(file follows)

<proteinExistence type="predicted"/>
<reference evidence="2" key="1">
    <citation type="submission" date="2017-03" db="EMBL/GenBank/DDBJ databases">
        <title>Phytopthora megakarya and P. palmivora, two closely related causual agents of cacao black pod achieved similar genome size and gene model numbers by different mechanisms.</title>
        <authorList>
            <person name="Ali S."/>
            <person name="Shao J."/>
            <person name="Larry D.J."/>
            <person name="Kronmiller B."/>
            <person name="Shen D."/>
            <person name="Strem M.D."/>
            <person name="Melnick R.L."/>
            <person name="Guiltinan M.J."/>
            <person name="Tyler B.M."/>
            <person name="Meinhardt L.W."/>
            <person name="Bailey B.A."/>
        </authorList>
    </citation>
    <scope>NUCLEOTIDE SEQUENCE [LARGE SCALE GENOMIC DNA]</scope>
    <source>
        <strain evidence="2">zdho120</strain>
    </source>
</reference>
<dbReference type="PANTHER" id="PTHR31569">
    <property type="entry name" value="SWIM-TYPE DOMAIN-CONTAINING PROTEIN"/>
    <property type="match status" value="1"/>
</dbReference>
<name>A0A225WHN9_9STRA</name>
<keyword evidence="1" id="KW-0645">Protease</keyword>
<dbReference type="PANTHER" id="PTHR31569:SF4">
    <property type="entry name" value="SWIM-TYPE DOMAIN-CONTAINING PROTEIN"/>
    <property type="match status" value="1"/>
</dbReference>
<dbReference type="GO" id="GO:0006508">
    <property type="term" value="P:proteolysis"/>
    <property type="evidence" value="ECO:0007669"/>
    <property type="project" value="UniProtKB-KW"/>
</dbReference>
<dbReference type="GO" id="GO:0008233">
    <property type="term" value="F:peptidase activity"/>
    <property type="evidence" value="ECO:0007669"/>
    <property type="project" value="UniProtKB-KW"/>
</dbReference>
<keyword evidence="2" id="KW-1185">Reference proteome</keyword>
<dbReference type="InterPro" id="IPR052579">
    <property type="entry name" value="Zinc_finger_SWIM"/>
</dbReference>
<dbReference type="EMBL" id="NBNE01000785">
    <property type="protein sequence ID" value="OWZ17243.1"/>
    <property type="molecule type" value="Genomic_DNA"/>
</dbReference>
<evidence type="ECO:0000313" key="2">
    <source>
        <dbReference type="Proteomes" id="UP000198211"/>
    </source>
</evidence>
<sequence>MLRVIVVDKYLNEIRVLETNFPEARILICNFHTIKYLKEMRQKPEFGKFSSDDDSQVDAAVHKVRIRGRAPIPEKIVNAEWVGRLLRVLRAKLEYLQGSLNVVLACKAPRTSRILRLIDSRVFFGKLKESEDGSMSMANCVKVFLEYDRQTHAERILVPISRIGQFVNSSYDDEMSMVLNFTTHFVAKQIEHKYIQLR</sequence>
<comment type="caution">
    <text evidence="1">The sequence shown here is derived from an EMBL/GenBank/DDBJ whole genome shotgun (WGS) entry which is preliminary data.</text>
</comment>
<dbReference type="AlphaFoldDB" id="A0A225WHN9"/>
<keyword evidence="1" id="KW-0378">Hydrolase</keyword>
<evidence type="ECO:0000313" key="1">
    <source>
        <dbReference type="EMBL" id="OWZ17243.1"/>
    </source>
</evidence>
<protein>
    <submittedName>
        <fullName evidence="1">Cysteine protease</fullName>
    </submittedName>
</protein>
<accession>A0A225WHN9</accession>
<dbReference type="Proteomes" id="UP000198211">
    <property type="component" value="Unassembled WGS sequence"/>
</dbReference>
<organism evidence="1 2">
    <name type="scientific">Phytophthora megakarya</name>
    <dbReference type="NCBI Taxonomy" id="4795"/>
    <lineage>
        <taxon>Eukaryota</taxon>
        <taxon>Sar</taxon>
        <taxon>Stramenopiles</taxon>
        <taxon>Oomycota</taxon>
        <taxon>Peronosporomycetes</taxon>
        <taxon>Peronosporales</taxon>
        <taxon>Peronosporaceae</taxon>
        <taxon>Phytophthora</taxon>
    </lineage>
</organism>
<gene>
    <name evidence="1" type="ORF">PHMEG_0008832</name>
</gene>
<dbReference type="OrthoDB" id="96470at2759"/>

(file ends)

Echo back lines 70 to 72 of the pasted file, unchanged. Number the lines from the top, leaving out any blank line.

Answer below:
        <fullName evidence="1">Cysteine protease</fullName>
    </submittedName>
</protein>